How many of you are Full Time in Children's Entertainment

Discuss the art of Children's Entertainment with your fellow performers.

Postby Guest » 09/17/07 06:05 PM

I'm completely curious. I will also not judge those who do it full, part or for fun (and extra cash) only.
I myself am full-time and support a family of 4 on magic, pay a mortgage, two cars and lots of bills...it is a business like any other...unless you of course adore it as I do.
So, who will jump in first....
Also, what got you in in the first place into this predicament we call "magic"?
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Postby Guest » 09/17/07 06:53 PM

I have been performing for kids, or better stated, families with elementary aged kids, since 1983 full time. I love it.

I've always wondered about the folks that comment, "I don't do shows for kids. They're too scary." Honestly, I think kids are the best audience for general magic. They are old enough to be amazed, yet young enough to still feel a sense of wonder.

It's true that not ALL kid audiences are "good audiences", but for every 1 show that I have a troublesome kid at, I have 30 or 40 others that go exactly the way they should.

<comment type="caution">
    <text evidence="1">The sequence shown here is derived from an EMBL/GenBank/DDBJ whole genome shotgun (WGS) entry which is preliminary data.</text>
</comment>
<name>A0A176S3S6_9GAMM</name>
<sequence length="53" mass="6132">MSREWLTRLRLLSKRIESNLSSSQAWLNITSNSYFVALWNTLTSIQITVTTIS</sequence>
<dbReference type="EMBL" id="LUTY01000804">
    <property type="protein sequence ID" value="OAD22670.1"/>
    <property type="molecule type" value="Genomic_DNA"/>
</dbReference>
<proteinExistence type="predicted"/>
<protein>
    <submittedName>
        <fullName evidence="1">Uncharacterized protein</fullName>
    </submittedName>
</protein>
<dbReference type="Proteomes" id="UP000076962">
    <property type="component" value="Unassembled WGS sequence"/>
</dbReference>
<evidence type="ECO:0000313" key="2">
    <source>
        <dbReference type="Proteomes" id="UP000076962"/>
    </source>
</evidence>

I don't make $150,000/year, but with what I do make, I provide for a family of 4, have two paid for vehicles, a 2500 square foot ouse with a huge back yard, and am able to take my family on (usually) two trips/year around the United States. I'm very satisfied with the life that performing full time for kids has provided. I have the best "job" in the world, and would not trade it for anything....that I can think of right now!

Let's hear from others on this topic.

DonB! :rolleyes:
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Postby Guest » 09/18/07 08:10 AM